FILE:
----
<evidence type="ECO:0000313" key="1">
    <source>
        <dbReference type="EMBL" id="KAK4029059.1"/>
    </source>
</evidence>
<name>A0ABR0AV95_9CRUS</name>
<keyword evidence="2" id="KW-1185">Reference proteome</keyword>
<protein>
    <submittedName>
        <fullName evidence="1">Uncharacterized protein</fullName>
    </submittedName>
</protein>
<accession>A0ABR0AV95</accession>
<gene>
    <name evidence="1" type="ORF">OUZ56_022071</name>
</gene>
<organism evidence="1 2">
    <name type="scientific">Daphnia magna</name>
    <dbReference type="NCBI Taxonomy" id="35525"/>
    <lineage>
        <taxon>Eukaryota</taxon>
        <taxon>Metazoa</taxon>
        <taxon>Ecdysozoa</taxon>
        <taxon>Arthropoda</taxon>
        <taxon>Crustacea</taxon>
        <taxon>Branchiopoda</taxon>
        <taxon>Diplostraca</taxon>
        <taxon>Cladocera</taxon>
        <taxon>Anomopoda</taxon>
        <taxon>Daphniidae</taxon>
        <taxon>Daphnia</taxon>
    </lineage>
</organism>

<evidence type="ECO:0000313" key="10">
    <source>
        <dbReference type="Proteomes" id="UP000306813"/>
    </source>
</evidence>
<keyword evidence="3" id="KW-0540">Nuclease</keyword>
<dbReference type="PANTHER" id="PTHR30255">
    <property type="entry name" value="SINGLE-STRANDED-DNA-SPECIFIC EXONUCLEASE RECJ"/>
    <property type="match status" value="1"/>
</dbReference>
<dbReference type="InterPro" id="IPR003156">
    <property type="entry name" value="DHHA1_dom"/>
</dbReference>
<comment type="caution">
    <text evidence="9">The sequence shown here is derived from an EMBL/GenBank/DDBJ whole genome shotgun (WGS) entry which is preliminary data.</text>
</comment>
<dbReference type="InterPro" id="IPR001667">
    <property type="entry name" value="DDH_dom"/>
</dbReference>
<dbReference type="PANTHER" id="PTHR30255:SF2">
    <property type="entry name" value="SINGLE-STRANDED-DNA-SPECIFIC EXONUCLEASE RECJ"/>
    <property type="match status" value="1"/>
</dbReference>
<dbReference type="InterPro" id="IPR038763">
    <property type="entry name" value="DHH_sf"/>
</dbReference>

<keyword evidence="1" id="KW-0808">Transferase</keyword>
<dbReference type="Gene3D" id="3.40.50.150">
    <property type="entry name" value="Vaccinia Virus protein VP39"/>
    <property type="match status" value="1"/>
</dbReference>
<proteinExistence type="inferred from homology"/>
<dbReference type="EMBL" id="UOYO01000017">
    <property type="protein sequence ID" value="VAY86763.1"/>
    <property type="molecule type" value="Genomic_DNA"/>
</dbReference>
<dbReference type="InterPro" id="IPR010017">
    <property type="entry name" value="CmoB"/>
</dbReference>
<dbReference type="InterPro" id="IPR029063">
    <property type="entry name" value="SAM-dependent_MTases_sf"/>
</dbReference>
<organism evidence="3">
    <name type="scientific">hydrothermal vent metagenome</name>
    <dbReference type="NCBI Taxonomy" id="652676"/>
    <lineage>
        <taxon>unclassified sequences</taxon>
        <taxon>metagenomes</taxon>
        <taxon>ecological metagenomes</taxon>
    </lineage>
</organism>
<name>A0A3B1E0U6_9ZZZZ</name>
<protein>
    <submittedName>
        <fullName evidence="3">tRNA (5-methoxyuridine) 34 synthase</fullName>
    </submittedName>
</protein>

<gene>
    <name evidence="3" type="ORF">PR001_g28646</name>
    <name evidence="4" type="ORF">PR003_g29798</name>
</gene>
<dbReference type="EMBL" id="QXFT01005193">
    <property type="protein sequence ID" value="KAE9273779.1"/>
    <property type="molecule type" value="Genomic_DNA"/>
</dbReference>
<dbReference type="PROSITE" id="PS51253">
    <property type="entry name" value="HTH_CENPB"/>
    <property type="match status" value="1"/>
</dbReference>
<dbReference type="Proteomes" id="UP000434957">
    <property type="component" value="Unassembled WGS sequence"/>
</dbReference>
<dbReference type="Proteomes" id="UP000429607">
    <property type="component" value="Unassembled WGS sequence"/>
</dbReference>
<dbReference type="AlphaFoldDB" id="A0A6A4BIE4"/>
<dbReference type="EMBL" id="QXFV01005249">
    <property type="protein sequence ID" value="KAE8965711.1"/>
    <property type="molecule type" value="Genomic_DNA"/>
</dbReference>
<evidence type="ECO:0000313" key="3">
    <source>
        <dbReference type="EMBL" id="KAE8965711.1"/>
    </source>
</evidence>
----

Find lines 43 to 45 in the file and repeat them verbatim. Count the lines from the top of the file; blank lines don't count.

</dbReference>
<dbReference type="InterPro" id="IPR003156">
    <property type="entry name" value="DHHA1_dom"/>